The First Nations Leadership Council (FNLC) stands with the Mowachaht/Muchalaht First Nation (MMFN) who are currently restricting access to a portion of Highway 28 that trespasses upon Ahaminiquus Indian Reserve Number 12, between Gold River and its port. The MMFN has been forced to impose this restriction in response to Western Forest Products Inc.’s (WFP) ongoing use of their lands without consent and the tactics WFP have employed to avoid compensating the MMFN for the use of their road for over 20 years.
The MMFN have stated that their restriction on the highway is not a blockade and does not apply to the general public, but rather to WFP vehicles that continue to undermine MMFN jurisdiction and transport natural resources illegally across their reserve lands. These lands have never been transferred to the Province, nor has the Nation ever received compensation for the use of the road. The FNLC supports the MMFN’s legal right to control the use of and access to its lands and calls upon WFP and the Province to immediately exercise respect and deference to the MMFN’s unextinguished Title, Rights, and jurisdiction over their unceded lands.
As the MMFN work toward securing a compensation agreement with the Ministry of Transport, the FNLC urges the WFP to end all attempts to evade negotiations, and to accept full responsibility for exploiting a road that was built without MMFN consent or agreement over 50 years ago. The FNLC also calls upon the public to respect the MMFN’s wishes to not have protesters physically join them in their road restrictions, and to exercise peaceful, safe conduct at all times.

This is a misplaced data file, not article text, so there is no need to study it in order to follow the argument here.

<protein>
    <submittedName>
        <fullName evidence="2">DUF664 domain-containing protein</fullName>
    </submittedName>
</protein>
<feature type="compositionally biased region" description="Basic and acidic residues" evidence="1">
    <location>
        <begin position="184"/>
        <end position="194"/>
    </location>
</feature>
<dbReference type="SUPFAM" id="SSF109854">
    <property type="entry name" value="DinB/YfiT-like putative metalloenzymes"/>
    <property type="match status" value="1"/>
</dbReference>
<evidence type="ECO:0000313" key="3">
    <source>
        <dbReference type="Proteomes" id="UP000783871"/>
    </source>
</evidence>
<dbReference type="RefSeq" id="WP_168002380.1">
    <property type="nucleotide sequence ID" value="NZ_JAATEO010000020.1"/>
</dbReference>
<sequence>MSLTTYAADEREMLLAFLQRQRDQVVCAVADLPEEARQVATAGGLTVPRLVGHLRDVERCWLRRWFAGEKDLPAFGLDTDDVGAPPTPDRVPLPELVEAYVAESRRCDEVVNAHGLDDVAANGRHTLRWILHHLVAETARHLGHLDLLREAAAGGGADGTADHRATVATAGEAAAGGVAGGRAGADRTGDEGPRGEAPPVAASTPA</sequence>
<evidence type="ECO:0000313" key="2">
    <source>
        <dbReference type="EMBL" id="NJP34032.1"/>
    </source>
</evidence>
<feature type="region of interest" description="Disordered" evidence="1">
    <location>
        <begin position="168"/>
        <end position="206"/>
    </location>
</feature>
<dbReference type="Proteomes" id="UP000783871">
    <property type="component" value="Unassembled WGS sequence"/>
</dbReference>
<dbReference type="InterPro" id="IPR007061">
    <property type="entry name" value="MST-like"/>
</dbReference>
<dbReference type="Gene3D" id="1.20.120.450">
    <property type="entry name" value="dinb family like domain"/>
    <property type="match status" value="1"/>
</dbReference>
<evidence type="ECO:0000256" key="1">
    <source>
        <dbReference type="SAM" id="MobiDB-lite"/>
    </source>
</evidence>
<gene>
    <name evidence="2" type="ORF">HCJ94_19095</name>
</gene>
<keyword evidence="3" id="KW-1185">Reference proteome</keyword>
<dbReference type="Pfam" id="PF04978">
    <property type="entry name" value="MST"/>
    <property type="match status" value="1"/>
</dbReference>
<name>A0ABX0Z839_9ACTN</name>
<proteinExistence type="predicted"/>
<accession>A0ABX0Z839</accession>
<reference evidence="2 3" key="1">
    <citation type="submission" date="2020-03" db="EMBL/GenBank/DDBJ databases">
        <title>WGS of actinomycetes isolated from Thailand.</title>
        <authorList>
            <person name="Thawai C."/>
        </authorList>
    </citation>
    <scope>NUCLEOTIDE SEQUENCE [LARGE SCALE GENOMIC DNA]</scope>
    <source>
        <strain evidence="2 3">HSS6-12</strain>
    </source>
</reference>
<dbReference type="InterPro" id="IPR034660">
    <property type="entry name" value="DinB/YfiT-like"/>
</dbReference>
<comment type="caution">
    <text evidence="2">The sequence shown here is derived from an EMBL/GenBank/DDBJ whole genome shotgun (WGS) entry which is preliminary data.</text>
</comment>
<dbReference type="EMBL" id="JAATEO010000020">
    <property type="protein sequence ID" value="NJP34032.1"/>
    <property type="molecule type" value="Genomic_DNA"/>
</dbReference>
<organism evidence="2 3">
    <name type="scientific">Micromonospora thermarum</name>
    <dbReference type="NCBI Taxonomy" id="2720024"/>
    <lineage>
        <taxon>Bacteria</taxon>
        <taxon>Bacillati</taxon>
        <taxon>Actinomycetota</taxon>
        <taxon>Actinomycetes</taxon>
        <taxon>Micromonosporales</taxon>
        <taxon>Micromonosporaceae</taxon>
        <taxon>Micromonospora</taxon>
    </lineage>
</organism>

Robert Phillips, First Nations Summit Political Executive
“We are in full support of the Mowachaht/Muchalaht First Nation (MMFN) as they exercise their rights to determine who has access and use of roads through their reserve lands. It is very unfortunate that Western Forest Products has ignored proper protocols and has chosen to not engage in good faith negotiations to reach an agreement with MMFN on fair compensation for past, present and future use of Highway 28. This is yet another unfortunate example of an external company choosing to take advantage of such a situation and then pull out when they are called out on their exploitation.”
Regional Chief Terry Teegee, BC Assembly of First Nations
"As a key resource industry in B.C., forestry is a high priority for a comprehensive legislative reform to bring it in alignment with the UN Declaration on the Rights of Indigenous Peoples. The forestry sector and companies such as Western Forest Products (WFP) can start this work now and lay the groundwork with Mowachaht/Muchalaht First Nation to negotiate historic compensations and an agreement. The FNLC and the province have worked hard to lay a pathway to reconciliation and it is time industry stepped up to start this work too."
Grand Chief Stewart Phillip, President, Union of BC Indian Chiefs
“With the passage of the Declaration on the Rights of Indigenous Peoples Act in 2019 and repeated assurances from the Province that reconciliation is one of the cornerstones of their government, it is unacceptable for Western Forest Products (WFP) to avoid the repercussions of violating the consent, Title and Rights, and jurisdiction of the Mowachaht/Muchalaht First Nation (MMFN). We call upon the Province and WFP to work with the MMFN to address their grievances and to establish an equitable compensation agreement that will recompense the Nation for the WFP’s unauthorized use and commercial exploitation of their lands. Immediate action must be taken to respect and uphold the MMFN’s interests and rights from now and into the future.”
ENGOs and other advocates are encouraged to provide letters or statements of support, and to provide updates through social media of the situation, in order to amplify the Mowachaht/Muchalaht Nation’s requests for action and aid.